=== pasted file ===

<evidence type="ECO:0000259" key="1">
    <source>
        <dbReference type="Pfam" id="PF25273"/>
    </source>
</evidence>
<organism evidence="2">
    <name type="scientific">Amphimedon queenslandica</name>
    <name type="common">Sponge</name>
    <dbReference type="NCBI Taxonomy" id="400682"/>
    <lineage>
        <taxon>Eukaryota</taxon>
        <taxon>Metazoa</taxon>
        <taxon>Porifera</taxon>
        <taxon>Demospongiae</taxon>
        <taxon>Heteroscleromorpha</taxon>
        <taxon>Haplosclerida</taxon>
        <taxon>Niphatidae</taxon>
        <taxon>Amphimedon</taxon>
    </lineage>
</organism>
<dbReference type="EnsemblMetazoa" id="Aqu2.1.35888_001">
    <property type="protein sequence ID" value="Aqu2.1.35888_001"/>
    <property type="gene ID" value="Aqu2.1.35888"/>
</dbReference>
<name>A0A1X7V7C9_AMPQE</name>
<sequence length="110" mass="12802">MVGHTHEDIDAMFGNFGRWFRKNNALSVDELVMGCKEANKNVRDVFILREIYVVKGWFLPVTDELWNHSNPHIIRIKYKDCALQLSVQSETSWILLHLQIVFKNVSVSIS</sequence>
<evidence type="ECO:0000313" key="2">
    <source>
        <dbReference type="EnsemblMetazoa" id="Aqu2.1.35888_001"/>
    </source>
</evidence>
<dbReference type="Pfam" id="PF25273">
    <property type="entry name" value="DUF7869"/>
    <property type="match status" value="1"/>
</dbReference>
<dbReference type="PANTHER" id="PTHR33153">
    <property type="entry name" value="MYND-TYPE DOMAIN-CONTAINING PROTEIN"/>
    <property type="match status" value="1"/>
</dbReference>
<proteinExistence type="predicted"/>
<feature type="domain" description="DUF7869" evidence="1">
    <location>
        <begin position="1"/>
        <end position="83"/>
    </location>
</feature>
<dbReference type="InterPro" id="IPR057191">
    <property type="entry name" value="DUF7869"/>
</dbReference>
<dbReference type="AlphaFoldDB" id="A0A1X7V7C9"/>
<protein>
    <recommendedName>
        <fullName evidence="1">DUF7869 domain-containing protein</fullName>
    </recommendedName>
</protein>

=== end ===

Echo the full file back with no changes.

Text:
<evidence type="ECO:0000259" key="1">
    <source>
        <dbReference type="Pfam" id="PF25273"/>
    </source>
</evidence>
<organism evidence="2">
    <name type="scientific">Amphimedon queenslandica</name>
    <name type="common">Sponge</name>
    <dbReference type="NCBI Taxonomy" id="400682"/>
    <lineage>
        <taxon>Eukaryota</taxon>
        <taxon>Metazoa</taxon>
        <taxon>Porifera</taxon>
        <taxon>Demospongiae</taxon>
        <taxon>Heteroscleromorpha</taxon>
        <taxon>Haplosclerida</taxon>
        <taxon>Niphatidae</taxon>
        <taxon>Amphimedon</taxon>
    </lineage>
</organism>
<dbReference type="EnsemblMetazoa" id="Aqu2.1.35888_001">
    <property type="protein sequence ID" value="Aqu2.1.35888_001"/>
    <property type="gene ID" value="Aqu2.1.35888"/>
</dbReference>
<name>A0A1X7V7C9_AMPQE</name>
<sequence length="110" mass="12802">MVGHTHEDIDAMFGNFGRWFRKNNALSVDELVMGCKEANKNVRDVFILREIYVVKGWFLPVTDELWNHSNPHIIRIKYKDCALQLSVQSETSWILLHLQIVFKNVSVSIS</sequence>
<evidence type="ECO:0000313" key="2">
    <source>
        <dbReference type="EnsemblMetazoa" id="Aqu2.1.35888_001"/>
    </source>
</evidence>
<dbReference type="Pfam" id="PF25273">
    <property type="entry name" value="DUF7869"/>
    <property type="match status" value="1"/>
</dbReference>
<dbReference type="PANTHER" id="PTHR33153">
    <property type="entry name" value="MYND-TYPE DOMAIN-CONTAINING PROTEIN"/>
    <property type="match status" value="1"/>
</dbReference>
<proteinExistence type="predicted"/>
<feature type="domain" description="DUF7869" evidence="1">
    <location>
        <begin position="1"/>
        <end position="83"/>
    </location>
</feature>
<dbReference type="InterPro" id="IPR057191">
    <property type="entry name" value="DUF7869"/>
</dbReference>
<dbReference type="AlphaFoldDB" id="A0A1X7V7C9"/>
<protein>
    <recommendedName>
        <fullName evidence="1">DUF7869 domain-containing protein</fullName>
    </recommendedName>
</protein>